You are on page 1of 5

Chapter 1 Introduction

Avian influenza (AI) is a serious disease of poultry, resulting in severe mortality in
chickens and major disruption to production and trade (FAO, 2004). AI has been
recognized as a highly contagious and lethal generalized viral disease of poultry since
1901(Anonymous, 2004). LPAI viruses cause respiratory and gastrointestinal infections
without infecting the meat. By contrast, HPAI viruses produce infection of respiratory
and gastrointestinal tracts, produce a viremia and virus is present in the meat and internal
contents of eggs during the acute stages of the infection (Swayne, 2004). In highly
pathogenic AI, the disease appears suddenly in a flock, and many birds die either without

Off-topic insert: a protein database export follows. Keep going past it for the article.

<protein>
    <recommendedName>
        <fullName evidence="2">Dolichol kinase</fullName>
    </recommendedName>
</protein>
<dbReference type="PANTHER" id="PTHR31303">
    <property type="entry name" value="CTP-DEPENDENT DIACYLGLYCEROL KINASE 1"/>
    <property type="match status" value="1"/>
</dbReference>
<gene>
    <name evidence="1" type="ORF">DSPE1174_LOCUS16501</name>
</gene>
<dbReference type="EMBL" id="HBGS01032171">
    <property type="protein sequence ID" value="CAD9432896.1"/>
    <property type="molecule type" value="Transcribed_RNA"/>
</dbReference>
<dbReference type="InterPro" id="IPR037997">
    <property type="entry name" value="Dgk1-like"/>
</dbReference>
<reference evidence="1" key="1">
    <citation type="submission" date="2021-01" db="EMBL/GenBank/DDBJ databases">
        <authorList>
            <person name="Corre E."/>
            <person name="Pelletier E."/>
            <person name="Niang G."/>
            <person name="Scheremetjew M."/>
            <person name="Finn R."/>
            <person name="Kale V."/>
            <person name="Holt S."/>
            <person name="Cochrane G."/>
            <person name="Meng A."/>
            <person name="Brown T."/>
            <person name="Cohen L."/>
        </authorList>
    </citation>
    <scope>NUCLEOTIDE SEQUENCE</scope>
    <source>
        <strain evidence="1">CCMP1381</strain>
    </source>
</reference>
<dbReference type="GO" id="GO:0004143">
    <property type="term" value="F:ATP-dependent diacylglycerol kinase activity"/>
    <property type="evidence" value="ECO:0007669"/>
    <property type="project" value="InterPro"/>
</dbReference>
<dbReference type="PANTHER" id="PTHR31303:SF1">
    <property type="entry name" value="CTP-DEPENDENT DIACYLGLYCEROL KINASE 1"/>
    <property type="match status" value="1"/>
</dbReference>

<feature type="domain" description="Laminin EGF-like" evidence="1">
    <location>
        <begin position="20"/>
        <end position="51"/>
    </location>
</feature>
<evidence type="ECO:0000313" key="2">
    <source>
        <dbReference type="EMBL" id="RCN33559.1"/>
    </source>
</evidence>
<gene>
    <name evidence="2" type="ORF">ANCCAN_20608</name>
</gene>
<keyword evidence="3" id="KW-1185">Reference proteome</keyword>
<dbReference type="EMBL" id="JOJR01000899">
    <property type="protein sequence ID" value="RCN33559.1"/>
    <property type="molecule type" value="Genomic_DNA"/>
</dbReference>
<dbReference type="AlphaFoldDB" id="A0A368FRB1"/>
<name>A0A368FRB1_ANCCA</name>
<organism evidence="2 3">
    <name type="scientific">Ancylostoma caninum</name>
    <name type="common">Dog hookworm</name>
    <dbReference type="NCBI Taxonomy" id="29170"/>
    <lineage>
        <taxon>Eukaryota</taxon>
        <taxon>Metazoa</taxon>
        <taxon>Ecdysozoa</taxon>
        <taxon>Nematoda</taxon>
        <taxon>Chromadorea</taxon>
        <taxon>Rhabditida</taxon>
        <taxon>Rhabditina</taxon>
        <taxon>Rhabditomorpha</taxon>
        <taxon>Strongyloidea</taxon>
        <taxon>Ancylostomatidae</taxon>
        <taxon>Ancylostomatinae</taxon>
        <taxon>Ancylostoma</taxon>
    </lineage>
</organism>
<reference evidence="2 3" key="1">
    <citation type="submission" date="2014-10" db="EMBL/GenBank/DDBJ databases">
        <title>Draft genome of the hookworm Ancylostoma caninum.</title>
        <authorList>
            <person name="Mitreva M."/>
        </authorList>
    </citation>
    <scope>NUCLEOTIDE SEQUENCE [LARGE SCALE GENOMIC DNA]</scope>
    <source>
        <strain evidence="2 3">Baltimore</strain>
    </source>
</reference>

premonitory signs or with minimal signs of depression, inappetence, ruffled feathers and
fever (Anonymous, 2004; Alexander, 2000). There is extensive subcutaneous oedema,
particularly around the head and hocks. The carcass may be dehydrated. Yellow or grey
necrotic foci may be present in the spleen, Liver kidneys and lungs. The spleen may be
enlarged and haemorrhagic (Anonymous, 2004). After infection poultry, excreted virus
from both the respiratory and the digestive tracts, resulting in rapid spread through a
population of susceptible host. Bird to bird transmission very efficient via aerosol,
contaminated feces, or various fomites, and the virus can cause a wide range of disease
symptoms (Alexander, 2000;Bankowski, 1981; OIE, 1996; Easterday, 1997; Swayne,

Domestic fowl, ducks, gees, turkeys, guinea fowl, quail and pheasants are susceptible.
Disease outbreaks occur most frequently in domestic fowl and turkeys. Often virulent
strains emerge either by genetic mutation or by reassortment of less virulent strains. The
incubation period is usually three to seven days, depending upon the strain, the dose of